Many practitioners will immediately resort to drafting an MLA request when they determine that international cooperation is required. However, some important information can be obtained more quickly and with fewer formalities through direct contact with counterpart law enforcement agencies and financial intelligence units, or from liaison magistrates or law enforcement attachés posted locally or regionally. These contacts can also advise on what information is easily accessible in the jurisdiction because it is in the public domain and searchable. Such contacts also offer an opportunity to learn about the procedures and system of the foreign jurisdiction and to assess strategic options. Such informal contacts often need to be cleared through the practitioner’s domestic central authority to ensure that protocol with the other country is not violated and that laws and regulations regarding foreign assistance are observed. It is also a good practice to initiate, develop, and clear these informal contacts with the diplomatic mission in the requested country.  

D. Be mindful of potential barriers

Practitioners may encounter many barriers in trying to obtain international cooperation, so it is important that they recognize possible obstacles and take the necessary measures to overcome them. Differences in legal traditions and confiscation systems, jurisdictional issues, procedural variations, legal obstacles, and delays are among the barriers which need to be considered and overcome. Practitioners should be mindful that information provided to a foreign jurisdiction—informally or through a formal MLA request—may result in the foreign jurisdiction initiating its own domestic investigation and subsequently refusing to provide assistance while there are local “ongoing proceedings”. To gauge and navigate these risks, practitioners should use their personal contacts or CARIN or regional networks to learn about the other systems, confirm strategy, and discuss the implications of providing information prior to discussions of substance. To facilitate moving forward without breaching confidentiality or secrecy laws, practitioners will often speak in hypothetical terms during the early phases of the case and planning strategy. For example, “Person x did action y”. How would I achieve the desired outcome in the foreign jurisdiction?”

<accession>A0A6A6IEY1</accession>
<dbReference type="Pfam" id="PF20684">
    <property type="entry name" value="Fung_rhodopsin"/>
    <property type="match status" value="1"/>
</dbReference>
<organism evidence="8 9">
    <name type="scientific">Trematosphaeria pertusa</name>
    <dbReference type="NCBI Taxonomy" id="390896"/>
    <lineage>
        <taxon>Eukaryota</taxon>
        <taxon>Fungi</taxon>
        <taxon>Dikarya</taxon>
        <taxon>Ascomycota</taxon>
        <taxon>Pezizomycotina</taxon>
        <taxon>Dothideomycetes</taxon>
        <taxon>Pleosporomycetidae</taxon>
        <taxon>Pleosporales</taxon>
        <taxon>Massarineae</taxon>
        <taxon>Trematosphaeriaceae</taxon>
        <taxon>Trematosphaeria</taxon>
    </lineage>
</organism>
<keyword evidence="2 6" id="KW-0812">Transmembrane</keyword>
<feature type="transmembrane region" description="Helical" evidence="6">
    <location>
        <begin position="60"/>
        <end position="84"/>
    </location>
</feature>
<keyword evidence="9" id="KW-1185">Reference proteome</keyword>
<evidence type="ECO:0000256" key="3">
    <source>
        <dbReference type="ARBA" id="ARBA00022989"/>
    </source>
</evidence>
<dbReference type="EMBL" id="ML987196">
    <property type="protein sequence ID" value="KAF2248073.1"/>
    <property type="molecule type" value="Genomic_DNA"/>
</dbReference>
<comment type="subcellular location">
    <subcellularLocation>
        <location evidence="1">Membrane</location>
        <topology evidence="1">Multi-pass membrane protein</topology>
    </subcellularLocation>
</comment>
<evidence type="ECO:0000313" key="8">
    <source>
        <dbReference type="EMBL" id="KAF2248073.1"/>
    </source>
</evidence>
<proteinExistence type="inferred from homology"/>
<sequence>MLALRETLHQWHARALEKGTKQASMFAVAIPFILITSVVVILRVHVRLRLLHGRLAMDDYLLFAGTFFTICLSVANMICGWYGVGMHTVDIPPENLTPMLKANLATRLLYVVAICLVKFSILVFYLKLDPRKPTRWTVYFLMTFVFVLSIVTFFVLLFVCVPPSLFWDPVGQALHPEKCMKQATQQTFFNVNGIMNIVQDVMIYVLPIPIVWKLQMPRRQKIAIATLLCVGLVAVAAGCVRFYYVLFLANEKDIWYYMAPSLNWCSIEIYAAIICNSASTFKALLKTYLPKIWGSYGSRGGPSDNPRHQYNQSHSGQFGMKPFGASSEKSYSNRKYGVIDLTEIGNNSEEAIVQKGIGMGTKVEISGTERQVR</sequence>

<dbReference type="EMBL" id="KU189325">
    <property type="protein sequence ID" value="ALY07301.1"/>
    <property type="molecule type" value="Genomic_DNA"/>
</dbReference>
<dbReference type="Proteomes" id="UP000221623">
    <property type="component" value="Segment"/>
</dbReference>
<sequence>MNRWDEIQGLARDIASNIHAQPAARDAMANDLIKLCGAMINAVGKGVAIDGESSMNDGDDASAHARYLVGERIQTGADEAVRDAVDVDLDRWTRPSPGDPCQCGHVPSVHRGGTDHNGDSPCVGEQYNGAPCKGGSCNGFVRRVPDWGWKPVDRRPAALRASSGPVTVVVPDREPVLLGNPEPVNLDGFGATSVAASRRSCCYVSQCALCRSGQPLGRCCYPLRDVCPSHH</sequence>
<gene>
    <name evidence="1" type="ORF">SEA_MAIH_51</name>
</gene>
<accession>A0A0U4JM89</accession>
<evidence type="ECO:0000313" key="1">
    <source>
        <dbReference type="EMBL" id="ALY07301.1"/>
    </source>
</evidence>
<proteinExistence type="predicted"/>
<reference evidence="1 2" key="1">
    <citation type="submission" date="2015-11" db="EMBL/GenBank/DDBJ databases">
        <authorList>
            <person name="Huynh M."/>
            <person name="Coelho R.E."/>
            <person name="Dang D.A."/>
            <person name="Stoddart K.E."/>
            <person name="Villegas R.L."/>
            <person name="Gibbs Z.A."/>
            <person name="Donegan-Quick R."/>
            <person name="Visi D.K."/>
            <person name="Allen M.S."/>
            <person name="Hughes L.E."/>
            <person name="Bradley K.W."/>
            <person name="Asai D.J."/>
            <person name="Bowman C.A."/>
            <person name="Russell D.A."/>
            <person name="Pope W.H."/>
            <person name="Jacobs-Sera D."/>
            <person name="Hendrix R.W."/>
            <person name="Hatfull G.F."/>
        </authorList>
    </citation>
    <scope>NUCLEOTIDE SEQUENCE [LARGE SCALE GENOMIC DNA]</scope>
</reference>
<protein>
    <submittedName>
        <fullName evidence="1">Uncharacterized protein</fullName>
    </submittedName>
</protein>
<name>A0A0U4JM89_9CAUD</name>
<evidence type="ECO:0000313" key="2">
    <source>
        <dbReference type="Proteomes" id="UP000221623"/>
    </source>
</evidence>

Mutual Legal Assistance

Practitioners should generally not begin their international cooperation efforts with the submission of an MLA request. If available, informal assistance channels should be explored first so that practitioners connect with their counterparts to discuss what will be needed to execute the request and to address potential barriers. Once a practitioner determines that an MLA is required for certain needed action—such as the production of financial records, obtaining compulsory testimony or a search and seizure, or enforcing a provisional restraint order—numerous requirements and procedures will need to be adhered to, some of which are described below. 

Requirements will vary from jurisdiction to jurisdiction, so practitioners should confirm their applicability beforehand with the foreign central authority. Consulting with foreign counterparts or other contacts can be helpful in this regard, although many jurisdictions will require the practitioner to proceed on a formal basis through their own central authority when a formal request is being prepared or has been sent. In addition, many jurisdictions publish information on their central authority’s website that may state the requirements, and some even provide sample forms for preparing an MLA request that is acceptable. 

Tools for International Cooperation

The United Nations Office on Drugs and Crime operates a directory of central authorities and has developed an MLA request writer tool to assist practitioners. Finally, publications by nongovernmental or multilateral organizations may also provide assistance.